I realized that what made me happy was making other people happy. I love that. I mean, I really love that.  I’m not trying to sound like a candidate for Miss America here, believe me.  Helping people get a new job, showing them how to confidently go through the job hunting process in this new social media way of doing things, and learning how to do it by themselves gives me a lot of joy. Everyone wants joy. I don’t know of anyone who says, “Give me a job that’s going to make me unhappy.”  Joy, however, is not the crux for changing a job or career.  People look for purpose.  People don’t take jobs just for joy. Few people will say, “I’m going to take this job at this law firm suing people because it brings me joy.”

No, people take jobs because they are looking for purpose. “I am taking this job because my technology skills are going to help a team of attorneys assist a client who is fighting for his/her company, his right to do business, and the jobs and purpose it brings to his employees.  I want to be part of that.”

When you read those last reasons you might at first think “Hey, come on. Aren’t you really saying the same thing?” I thought this, too, for years. Here is why they are different:

There are infinite possibilities to do things that avoid making you unhappy. If you successfully avoid a few of these that you have identified, it does not necessarily mean you will be working in a role, company, environment, or situation that will make you happy.

In contrast, there are a smaller and finite number of conditions that will make you really happy. Once you identify these, the rest becomes less important. Few people sit down to identify what really makes them happy. Have you? With all due respect, I doubt it. If you have, it’s probably what turns out in the end to be minor things. You want to get at the core, the purpose of why you are in the career you’re in. Believe me, you don’t go to work every day saying, “Wow. I’m so happy I get to go to work because I have a private office or the commute is short.” These are minor comforts. Don’t confuse minor comforts with purpose. Have you given thought to purpose?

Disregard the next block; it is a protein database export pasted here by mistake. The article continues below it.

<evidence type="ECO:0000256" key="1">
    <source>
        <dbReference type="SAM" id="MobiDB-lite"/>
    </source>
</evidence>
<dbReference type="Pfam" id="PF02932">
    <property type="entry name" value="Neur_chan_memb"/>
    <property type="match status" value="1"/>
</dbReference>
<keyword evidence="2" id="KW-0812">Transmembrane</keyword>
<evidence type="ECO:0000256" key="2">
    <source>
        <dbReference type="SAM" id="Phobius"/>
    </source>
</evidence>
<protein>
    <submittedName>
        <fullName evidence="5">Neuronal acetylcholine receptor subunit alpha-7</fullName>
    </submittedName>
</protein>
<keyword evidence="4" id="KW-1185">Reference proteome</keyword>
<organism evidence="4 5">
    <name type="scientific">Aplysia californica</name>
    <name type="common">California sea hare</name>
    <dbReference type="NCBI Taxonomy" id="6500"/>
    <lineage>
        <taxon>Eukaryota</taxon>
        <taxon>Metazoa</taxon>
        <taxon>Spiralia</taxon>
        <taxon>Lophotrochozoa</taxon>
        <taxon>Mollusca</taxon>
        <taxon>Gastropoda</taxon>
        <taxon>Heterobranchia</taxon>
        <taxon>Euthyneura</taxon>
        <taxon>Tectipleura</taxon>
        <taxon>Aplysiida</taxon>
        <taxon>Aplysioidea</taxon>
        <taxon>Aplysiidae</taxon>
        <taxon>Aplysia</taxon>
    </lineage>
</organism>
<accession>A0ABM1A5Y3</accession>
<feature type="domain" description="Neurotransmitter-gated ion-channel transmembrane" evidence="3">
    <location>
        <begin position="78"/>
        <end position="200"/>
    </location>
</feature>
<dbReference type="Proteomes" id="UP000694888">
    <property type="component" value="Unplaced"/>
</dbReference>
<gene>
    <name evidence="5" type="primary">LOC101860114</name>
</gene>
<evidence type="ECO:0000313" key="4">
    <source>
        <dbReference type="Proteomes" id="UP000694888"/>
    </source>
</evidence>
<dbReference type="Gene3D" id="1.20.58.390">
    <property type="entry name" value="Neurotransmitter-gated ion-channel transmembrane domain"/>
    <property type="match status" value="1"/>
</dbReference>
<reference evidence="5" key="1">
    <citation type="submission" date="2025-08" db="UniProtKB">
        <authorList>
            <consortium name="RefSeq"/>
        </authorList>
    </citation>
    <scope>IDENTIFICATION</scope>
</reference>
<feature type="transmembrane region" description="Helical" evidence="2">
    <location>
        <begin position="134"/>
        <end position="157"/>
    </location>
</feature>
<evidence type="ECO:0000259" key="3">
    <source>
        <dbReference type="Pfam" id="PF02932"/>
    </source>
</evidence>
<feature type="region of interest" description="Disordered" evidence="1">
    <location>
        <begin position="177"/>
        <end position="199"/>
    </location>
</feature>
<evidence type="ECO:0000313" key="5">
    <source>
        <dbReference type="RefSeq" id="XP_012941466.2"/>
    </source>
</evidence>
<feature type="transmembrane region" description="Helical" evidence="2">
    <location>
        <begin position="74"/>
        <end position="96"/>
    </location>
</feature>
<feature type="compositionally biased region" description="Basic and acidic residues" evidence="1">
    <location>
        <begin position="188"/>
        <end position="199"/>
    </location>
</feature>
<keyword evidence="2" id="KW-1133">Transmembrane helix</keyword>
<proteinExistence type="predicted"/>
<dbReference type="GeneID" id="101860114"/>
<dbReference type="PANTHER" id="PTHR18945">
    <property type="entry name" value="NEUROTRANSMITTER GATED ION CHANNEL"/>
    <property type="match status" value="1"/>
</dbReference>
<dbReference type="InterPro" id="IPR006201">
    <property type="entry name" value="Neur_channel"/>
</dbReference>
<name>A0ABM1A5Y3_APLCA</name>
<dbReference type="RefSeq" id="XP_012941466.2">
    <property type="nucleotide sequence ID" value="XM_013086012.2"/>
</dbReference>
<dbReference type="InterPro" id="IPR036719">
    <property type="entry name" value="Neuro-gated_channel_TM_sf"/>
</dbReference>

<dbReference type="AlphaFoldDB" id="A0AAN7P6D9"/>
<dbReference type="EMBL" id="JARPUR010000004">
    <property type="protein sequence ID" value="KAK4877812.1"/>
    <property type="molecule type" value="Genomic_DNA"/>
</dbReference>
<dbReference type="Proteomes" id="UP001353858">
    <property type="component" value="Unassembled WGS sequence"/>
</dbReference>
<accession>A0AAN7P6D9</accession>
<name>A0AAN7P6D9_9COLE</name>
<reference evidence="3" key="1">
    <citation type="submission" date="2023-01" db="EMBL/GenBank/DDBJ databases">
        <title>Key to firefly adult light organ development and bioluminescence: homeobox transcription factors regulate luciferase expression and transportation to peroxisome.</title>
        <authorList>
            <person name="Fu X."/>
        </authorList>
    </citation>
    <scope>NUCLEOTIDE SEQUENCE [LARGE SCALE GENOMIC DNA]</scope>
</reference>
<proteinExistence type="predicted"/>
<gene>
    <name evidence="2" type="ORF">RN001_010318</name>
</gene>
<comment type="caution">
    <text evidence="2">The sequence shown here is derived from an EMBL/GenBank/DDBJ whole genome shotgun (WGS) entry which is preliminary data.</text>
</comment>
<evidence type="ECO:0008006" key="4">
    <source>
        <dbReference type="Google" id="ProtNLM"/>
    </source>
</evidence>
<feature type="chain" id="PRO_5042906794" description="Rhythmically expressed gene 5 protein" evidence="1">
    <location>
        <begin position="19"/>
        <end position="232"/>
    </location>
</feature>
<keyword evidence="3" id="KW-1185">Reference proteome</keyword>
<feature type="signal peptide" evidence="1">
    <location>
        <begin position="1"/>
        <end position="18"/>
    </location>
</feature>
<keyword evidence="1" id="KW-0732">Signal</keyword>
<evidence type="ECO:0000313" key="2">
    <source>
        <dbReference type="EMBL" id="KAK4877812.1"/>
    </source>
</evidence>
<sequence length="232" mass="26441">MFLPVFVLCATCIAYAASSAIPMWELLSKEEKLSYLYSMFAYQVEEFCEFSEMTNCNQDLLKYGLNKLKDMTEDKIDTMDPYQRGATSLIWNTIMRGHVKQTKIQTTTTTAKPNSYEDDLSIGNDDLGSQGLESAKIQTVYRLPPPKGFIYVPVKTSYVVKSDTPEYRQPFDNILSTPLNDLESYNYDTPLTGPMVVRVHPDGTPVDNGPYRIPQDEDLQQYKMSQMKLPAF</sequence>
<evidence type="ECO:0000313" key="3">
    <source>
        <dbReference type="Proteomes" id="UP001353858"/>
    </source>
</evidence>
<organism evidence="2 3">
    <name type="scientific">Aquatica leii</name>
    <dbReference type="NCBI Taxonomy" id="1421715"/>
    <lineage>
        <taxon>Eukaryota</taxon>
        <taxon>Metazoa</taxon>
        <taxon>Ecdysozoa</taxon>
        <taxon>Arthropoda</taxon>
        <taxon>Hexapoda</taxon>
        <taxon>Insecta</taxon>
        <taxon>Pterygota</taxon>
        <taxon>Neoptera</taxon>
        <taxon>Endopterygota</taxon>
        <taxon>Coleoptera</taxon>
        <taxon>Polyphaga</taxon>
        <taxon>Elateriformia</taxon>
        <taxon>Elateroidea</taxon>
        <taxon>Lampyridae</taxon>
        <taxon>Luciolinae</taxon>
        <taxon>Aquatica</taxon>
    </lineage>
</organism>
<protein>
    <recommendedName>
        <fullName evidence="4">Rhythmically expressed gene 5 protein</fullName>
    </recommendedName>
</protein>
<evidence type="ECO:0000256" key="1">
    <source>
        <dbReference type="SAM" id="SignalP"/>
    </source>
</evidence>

When seeking a new position, what people generally put on their wish list are things to avoid, such as bad experiences they don’t want again. Don’t confuse changing comfort items with purpose of your career. Get to the meat of where you spend probably two-thirds of your life and identify the core values of why you do what you do. The rest may turn out to be minor things you can put up with.

Here is a list of comforts: private office, short commute, higher salary, family-friendly environment. Here is a list of purpose: enable a trial team to win, push children’s rights, oversee productive and profitable teams or offices that enable happy and motivated employees.

Focus in on the things that truly make you happy and NOT on avoiding the things that make you unhappy. You can do this by determining the things in the past that you have enjoyed at work and not on the things you haven’t. Make a list and continue to add to it as you discover more about yourself. In short order, you will have a better perspective on what really makes you happy, which is all we really want.  You need to get up in the morning and say to yourself, “Yes! I get to go to a great job today.” Not, “Oh, great. I’m crying in the shower again because the day is about to start.” And, at any stage in your chosen career, you deserve to go after what you really want. You just need to know what that is.

Chere Estrin is CEO of Estrin Legal Staffing (www.estrinlegalstaffing.com) and CEO of Legal Careers RX. She is the President and Co-Founding member of the Organization of Legal Professionals (OLP) (www.theolp.org) and CEO of Paralegal Knowledge Institute (www.paralegalknowledge.com). Chere has written 10 books on legal careers and has been interviewed by the Los Angeles Times, Chicago Tribune; and other prestigious publications. She is an Inc. magazine Entrepreneur of the Year finalist, a Century City (Los Angeles) Woman of the Year Achievement recipient. She has been an executive in a $5 billion corporation and is a well-known name in the legal field. Chere can be reached at chere.estrin@theolp.org.